Our newest (and tiniest) neighbour

We have a newcomer in central Daglan,who now lives right next door to our house. This new neighbour is quite cute, quite active, and so tiny that we still don’t know its gender. So I’ll just refer to it as Kitty.

Yes, it’s a kitten, and it seems to have had a somewhat challenging — and certainly early — entry into the world of humans. Kitty’s story begins when a woman in Daglan who lives near the Salle des fêtes or community hall heard a squeaking sound coming from the roof of the nearby tourist office. Upon investigation, the source of the squeaking turned out to be a tiny kitten, stuck on the roof. Kitty was then retrieved by a friendly man with a ladder.

After asking a few villagers if they would adopt Kitty, the woman asked her friend RoseMarie (our next door neighbour) if she would like the kitten, and RoseMarie gladly agreed. But as you can see in the photo below, taken a few weeks ago, Kitty really was a miniature.

On the carpet in its new home.

So, what do you feed a kitten so little and so young? Well, it turns out there is a special milk for very young cats, which can be fed by bottle. The starting point was a plastic bottle of nose spray that I offered, which RoseMarie opened up (by cutting off the bottom) and then washed carefully. Later, she was able to find a tiny bottle for nursing Kitty, and here’s the little one having a drink:

Hitting the bottle.

Now a few weeks have gone by, Kitty is getting bigger (especially its ears!), and although the kitten still likes the bottle, it is also getting used to lapping up the special milk from a bowl, and nibbling on crunchies for kittens. Here’s Kitty as of yesterday, sitting on the lap of my wife Jan, who was visiting:

Just resting, and looking around.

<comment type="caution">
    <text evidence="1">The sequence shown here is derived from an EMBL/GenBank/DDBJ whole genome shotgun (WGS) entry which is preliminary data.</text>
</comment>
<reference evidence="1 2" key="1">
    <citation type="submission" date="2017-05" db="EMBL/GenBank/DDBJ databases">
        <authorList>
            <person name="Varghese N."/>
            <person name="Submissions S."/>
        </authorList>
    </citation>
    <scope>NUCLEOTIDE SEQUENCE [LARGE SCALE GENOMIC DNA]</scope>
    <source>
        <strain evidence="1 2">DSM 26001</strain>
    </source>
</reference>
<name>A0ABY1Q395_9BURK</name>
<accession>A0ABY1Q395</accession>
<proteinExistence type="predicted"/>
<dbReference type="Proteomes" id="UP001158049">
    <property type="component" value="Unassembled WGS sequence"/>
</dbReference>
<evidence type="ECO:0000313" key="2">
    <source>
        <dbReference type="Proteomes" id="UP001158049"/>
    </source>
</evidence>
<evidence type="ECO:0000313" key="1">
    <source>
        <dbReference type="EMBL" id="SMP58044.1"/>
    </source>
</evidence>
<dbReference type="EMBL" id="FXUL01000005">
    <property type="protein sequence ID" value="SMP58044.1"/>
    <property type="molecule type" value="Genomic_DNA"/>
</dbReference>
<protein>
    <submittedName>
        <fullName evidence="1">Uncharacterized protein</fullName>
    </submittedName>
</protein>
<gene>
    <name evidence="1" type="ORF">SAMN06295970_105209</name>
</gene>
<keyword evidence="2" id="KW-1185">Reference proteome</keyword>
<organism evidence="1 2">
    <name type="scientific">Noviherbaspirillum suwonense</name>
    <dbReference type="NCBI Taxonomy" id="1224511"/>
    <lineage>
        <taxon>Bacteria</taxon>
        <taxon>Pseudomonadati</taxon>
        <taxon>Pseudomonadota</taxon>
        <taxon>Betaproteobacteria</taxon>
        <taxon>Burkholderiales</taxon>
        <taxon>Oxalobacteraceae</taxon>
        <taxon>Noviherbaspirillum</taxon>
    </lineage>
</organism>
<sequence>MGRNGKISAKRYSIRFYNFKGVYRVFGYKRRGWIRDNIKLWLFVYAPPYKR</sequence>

Kitty is an active kitten, racing around RoseMarie’s house, hiding under furniture, wrestling with strings and ribbons, and nipping at the arms of anyone who holds it. Kitty particularly likes a ball of fluff that’s mounted on a spring, so that it flops around when the kitten bats at it — and eventually knocks it over, as shown below:

Kitty loves to play.

Jan is pretty sure that the kitten is a male, but we’re not positive because there is not enough “equipment” in evidence to be sure. Until we know for certain, RoseMarie has decided not to name Kitty. But suggestions from Radio Free Daglan readers would be welcome, with some ideas for a male cat and some ideas for a female. Any thoughts?

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10 Responses to Our newest (and tiniest) neighbour

  1. D2 says:

    If Kitty leaves the toilet seat up, it’s a boy.

  2. Keith Raymond says:

    Let the 😺 choose its own gender.

  3. Karen says:

    Call the kitten by a nonspecific gender name:: Meowmeow.

  4. Annèt. says:

    What a nice little story ( again!) Thank you!
    Since the cat was found in the attic or roof,why not call “it” ROOFY.

  5. S and K says:

    Little kitty looks like a “Florian” to me, a lovely traditional French name used historically for males, but apparently today is more gender neutral. It’s Latin origin means flowering or flourishing. Also named for the patron saint of chimney sweeps and firefighters….which could explain the roof🙂

  6. Loren Chudy says:

    Nice comment! Thanks.

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